As the role of the CEO changes in 21st Century corporations, the mission of investor relations and corporate communications also evolves. These staff functions often support the chief executive in achieving success – or fall short along with the boss. We ought to take note of subtle and not-so-subtle shifts in the corner office.
Cliff Kalb, a longtime marketer and strategist for drug companies, cites a spate of recent changes at the top level of Big Pharma in a column called “Splitting Image” in the July 2010 Pharmaceutical Executive. His thoughts apply across industries.
First on Kalb’s list is the splitting of the titles of Chairman of the Board, President and CEO. Five of the world’s largest pharma companies have recently divided the jobs and given different people the responsibilities of chairman and CEO, he notes.
Some institutional shareholders have long viewed separating the chairman and CEO jobs as best practice in governance (here’s a RiskMetrics page showing various groups’ policies on chairman and CEO roles).
As leader of an outside board, the chairman sees it as his or her job to oversee broad issues of ethics, policy and operating principles – and safeguard the shareholders’ interests – Kalb says. “And in the c-suite, the chairman of the board is boss,” he says. The idea of checks and balances to the CEO’s power is, in fact, the reason shareholder activists often push for splitting the titles.
Meanwhile, the chief executive is becoming ever more visible. Kalb observes:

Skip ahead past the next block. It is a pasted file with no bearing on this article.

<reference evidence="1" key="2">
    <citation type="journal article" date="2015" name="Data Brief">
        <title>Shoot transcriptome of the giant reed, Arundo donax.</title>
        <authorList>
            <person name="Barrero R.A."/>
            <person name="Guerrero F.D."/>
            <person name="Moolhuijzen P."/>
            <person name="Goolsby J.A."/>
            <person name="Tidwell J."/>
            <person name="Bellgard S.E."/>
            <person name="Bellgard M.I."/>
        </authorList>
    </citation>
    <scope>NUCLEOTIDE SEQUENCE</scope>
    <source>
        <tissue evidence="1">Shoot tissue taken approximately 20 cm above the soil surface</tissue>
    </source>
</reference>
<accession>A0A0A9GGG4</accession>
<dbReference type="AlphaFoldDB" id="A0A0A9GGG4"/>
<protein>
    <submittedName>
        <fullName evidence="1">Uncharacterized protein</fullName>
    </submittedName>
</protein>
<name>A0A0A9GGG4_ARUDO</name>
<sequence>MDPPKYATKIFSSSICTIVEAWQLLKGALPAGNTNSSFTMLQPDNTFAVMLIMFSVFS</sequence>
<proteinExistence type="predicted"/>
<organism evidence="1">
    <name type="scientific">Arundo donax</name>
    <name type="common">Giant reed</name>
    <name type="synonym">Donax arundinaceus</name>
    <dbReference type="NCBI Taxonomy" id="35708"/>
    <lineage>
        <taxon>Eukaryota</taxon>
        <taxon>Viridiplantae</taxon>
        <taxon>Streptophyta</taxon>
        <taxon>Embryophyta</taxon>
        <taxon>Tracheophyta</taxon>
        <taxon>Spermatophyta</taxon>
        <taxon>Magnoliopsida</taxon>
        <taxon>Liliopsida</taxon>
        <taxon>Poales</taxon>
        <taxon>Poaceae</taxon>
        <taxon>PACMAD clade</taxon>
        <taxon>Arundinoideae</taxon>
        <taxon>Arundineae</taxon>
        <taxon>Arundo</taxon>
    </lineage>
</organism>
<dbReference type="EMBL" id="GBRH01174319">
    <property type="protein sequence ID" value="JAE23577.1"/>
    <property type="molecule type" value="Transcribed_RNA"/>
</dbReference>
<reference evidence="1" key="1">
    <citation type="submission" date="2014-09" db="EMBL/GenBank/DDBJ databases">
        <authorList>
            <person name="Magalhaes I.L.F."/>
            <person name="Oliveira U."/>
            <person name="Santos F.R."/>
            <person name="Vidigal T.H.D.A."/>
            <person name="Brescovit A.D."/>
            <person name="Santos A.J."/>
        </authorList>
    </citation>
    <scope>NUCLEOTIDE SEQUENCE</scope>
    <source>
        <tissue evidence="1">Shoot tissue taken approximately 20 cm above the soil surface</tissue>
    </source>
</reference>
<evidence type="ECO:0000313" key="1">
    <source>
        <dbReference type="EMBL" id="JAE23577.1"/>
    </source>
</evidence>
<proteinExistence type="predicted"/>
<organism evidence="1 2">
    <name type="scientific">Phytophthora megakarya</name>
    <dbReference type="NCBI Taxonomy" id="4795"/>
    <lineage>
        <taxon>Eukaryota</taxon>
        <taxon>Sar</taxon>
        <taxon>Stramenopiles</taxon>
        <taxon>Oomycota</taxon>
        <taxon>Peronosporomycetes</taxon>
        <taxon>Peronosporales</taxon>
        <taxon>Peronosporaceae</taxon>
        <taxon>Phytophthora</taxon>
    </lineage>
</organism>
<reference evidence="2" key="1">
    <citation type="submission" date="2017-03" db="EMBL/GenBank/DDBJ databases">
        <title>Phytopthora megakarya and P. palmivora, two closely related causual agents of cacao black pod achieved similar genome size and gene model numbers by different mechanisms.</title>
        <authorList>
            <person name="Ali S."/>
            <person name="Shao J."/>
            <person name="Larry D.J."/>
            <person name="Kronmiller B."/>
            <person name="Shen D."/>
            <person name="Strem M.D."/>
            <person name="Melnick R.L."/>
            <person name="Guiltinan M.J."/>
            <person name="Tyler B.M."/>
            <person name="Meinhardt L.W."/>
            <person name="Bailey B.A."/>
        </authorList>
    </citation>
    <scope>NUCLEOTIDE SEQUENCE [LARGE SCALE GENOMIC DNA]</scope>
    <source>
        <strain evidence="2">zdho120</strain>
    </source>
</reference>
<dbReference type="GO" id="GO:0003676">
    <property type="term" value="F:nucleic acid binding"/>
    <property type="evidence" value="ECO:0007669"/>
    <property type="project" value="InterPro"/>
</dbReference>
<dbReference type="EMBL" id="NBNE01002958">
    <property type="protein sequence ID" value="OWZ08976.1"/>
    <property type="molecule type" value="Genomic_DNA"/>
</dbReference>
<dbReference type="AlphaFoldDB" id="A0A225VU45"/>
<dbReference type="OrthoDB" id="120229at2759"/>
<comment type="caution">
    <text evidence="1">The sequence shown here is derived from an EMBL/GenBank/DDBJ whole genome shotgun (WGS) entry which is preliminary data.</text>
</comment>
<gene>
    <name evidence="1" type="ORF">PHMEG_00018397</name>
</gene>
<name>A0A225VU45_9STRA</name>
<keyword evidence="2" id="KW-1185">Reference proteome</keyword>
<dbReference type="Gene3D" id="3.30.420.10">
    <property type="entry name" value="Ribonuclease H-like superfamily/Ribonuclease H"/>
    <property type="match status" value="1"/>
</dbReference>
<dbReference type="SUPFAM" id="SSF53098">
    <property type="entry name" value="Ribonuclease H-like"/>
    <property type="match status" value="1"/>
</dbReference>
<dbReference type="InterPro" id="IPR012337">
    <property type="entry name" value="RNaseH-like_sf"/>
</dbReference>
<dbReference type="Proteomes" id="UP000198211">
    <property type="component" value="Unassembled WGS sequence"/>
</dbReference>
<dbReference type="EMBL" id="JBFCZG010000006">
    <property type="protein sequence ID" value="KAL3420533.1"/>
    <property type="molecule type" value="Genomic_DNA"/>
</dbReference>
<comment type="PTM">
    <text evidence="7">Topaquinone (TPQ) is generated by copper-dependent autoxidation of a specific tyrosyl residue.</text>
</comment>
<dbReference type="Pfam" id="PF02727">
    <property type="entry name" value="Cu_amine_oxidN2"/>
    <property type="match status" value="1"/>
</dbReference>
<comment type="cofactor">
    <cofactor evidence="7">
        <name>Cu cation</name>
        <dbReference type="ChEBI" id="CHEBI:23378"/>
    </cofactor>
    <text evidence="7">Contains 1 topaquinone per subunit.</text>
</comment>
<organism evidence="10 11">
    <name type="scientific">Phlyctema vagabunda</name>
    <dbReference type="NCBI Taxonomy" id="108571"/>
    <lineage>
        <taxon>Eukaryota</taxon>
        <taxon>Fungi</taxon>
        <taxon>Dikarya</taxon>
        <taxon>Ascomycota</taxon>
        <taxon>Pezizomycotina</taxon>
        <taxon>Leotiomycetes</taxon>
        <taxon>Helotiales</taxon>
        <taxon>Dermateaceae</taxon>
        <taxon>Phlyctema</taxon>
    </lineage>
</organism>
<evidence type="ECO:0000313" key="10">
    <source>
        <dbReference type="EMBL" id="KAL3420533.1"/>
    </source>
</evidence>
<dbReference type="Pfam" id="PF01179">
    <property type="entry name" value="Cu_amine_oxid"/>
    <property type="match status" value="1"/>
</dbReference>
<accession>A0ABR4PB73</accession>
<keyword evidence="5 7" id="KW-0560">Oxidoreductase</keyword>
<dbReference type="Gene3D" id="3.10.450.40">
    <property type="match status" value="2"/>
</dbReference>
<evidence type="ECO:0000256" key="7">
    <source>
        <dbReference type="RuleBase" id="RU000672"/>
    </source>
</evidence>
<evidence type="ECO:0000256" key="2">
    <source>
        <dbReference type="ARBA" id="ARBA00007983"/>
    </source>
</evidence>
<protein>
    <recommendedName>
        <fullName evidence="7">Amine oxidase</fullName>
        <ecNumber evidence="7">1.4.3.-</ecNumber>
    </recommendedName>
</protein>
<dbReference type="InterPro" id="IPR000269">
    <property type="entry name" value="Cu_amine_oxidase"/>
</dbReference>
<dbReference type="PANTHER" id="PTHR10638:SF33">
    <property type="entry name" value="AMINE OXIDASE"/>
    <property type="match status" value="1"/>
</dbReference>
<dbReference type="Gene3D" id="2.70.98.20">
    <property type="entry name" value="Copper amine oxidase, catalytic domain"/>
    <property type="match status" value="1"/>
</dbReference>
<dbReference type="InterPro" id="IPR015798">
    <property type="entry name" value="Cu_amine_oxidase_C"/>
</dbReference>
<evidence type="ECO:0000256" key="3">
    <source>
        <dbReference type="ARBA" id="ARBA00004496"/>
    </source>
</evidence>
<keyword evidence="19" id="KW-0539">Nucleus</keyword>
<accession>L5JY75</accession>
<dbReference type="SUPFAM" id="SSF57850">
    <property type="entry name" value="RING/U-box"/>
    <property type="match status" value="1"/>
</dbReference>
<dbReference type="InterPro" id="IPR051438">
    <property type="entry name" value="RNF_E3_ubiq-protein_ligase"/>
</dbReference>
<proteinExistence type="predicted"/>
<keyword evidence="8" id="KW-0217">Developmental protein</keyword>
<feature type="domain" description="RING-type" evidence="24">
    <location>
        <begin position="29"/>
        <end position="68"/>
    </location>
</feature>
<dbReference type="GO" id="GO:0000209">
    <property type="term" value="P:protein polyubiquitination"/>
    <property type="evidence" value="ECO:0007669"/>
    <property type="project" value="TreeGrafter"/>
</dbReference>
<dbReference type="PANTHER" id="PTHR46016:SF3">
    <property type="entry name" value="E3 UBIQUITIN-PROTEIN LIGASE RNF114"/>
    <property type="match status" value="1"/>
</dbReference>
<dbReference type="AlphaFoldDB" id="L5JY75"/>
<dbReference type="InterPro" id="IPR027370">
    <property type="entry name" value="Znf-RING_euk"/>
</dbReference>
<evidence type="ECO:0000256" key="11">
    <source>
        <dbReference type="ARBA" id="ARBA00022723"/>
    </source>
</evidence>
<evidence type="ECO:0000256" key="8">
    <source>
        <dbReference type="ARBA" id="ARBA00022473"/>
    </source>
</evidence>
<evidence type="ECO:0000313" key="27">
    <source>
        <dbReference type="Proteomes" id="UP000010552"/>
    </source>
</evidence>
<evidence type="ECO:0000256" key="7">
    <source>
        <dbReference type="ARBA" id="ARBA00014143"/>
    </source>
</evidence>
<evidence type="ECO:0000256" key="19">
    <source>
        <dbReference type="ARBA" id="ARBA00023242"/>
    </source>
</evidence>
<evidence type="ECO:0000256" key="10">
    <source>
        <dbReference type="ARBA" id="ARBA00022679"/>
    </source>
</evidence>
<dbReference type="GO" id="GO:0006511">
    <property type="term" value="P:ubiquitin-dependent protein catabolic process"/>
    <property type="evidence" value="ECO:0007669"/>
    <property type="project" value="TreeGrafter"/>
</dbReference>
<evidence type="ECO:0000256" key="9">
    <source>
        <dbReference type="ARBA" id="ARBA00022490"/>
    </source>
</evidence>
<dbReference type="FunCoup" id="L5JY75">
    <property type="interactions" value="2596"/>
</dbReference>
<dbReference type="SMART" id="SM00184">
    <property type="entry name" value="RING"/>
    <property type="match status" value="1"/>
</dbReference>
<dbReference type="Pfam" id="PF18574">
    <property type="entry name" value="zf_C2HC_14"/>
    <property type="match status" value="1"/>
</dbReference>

The CEO function is also morphing. Traditional internal roles include setting the visions and mission, elucidating a clear strategy and assuring proper management, allocating resources and developing synergies and alignment across a broad portfolio of businesses.
Now, however, the CEO’s external roles are becoming more prominent. Quarterbacking a team of c-suite players in communications with the press, the investment community, government and other key stakeholders is becoming a bigger line on this job description. Unfortunately, the duty of crisis management has been dropped on this doorstep as well.
So there it is. The CEO must interface with the outside world – press, investors, government and other stakeholders – as the face of the company in good times or bad. We’ve seen a few CEOs in crisis lately on the evening news.
IR and Corp Comm staff (and consultants) should be right beside the CEO, serving as “eyes and ears” to alert the boss to what stakeholders are thinking and guiding him or her in “telling the story” based on experience in communication disciplines.
Summer may be a good time for each of us to pause and reconsider our mission – including how our jobs tie in with the changing demands on the boss.